People on lower incomes suffer a greater financial impact after a cancer diagnosis mainly because they face bigger losses to their income.  Macmillan thinks this could be because they’re less likely to be entitled to sick pay beyond Statutory Sick Pay and more likely to struggle to return to work due to ill health. 
Gemma Savory, 31, from the West Midlands, was diagnosed with bowel cancer last year. She says:
“I was made redundant soon after my diagnosis and despite receiving benefits it just wasn’t enough to cover all the extra costs that come with cancer.
“Last Christmas was a real struggle but fortunately my wonderful colleagues helped me through it by selling Christmas cards for me which helped raise enough funds for me for Christmas Day. The financial impact of cancer is hard at the best of times but at Christmas I just felt so guilty for not being able to celebrate with family and friends.
“I didn't choose to have cancer. It doesn't even seem fair that I have to worry about this as well as having undergone gruelling radiotherapy, chemotherapy and having had two major surgeries.”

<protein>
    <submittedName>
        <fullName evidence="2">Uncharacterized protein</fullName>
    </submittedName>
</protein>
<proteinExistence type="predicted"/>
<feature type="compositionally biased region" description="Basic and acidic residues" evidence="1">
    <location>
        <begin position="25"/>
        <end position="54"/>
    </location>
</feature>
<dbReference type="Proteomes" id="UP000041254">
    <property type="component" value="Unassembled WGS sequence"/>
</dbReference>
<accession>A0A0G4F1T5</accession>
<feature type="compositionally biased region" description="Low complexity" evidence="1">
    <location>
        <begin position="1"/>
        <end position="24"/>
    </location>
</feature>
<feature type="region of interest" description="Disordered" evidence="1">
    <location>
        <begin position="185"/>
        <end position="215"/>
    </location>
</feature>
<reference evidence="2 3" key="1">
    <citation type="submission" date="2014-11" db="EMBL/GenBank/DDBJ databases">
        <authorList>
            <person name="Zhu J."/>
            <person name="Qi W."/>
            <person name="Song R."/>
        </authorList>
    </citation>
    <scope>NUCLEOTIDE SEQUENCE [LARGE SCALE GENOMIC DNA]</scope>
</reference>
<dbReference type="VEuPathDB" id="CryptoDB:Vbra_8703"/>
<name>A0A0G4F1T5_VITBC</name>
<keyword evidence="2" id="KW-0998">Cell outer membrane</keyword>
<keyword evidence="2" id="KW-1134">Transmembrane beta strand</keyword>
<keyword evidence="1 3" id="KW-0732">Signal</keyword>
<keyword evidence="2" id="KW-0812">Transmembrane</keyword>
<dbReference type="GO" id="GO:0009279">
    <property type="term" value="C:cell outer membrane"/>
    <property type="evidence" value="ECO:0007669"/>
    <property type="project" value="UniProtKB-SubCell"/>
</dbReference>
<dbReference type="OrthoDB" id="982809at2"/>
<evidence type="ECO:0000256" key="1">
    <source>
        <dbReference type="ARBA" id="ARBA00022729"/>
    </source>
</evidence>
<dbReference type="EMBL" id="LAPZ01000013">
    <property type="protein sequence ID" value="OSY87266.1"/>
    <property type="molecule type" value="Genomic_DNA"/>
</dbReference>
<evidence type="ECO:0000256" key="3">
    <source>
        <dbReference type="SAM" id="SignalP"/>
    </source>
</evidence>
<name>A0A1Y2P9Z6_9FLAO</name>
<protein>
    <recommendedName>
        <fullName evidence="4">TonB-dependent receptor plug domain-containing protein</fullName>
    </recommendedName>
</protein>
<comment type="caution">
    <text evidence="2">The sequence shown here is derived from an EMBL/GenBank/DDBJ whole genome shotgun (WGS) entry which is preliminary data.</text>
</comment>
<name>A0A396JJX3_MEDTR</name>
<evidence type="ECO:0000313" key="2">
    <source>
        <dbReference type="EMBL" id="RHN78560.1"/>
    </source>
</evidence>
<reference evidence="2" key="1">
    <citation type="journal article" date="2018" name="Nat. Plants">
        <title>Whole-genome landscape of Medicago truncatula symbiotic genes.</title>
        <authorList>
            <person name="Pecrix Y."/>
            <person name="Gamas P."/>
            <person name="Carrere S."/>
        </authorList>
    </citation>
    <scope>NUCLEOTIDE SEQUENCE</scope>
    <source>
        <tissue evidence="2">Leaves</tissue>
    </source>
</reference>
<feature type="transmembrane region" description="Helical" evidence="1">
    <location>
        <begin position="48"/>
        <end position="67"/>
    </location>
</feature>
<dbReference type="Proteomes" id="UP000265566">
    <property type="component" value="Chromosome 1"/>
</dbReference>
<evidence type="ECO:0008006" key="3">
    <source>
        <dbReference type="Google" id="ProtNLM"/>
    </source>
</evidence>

Lynda Thomas, Chief Executive at Macmillan Cancer Support says:
“It’s heartbreaking that people are going through cancer, which is likely to be one of the most difficult times of their life, are also having to wake up on Christmas day in the cold, alone, without being able to have Christmas dinner or buy presents for their loved ones. Having cancer is an isolating time and being cut off financially because of a diagnosis makes life even harder.
“People with cancer can lose hundreds of pounds each month because of their diagnosis. To put a stop to this will be difficult but every sector, from the government, to the NHS, businesses and the voluntary sector must play their part. It is incomprehensible that the Government is pressing ahead with proposals to cut the benefits of people with cancer who have been medically assessed as unable to work by around £30 a week. This will make life even more difficult for this vulnerable group of people with cancer. The Government must recognise the financially exposed situation people with cancer often face and the impact this has on their quality of life, especially at this time of year.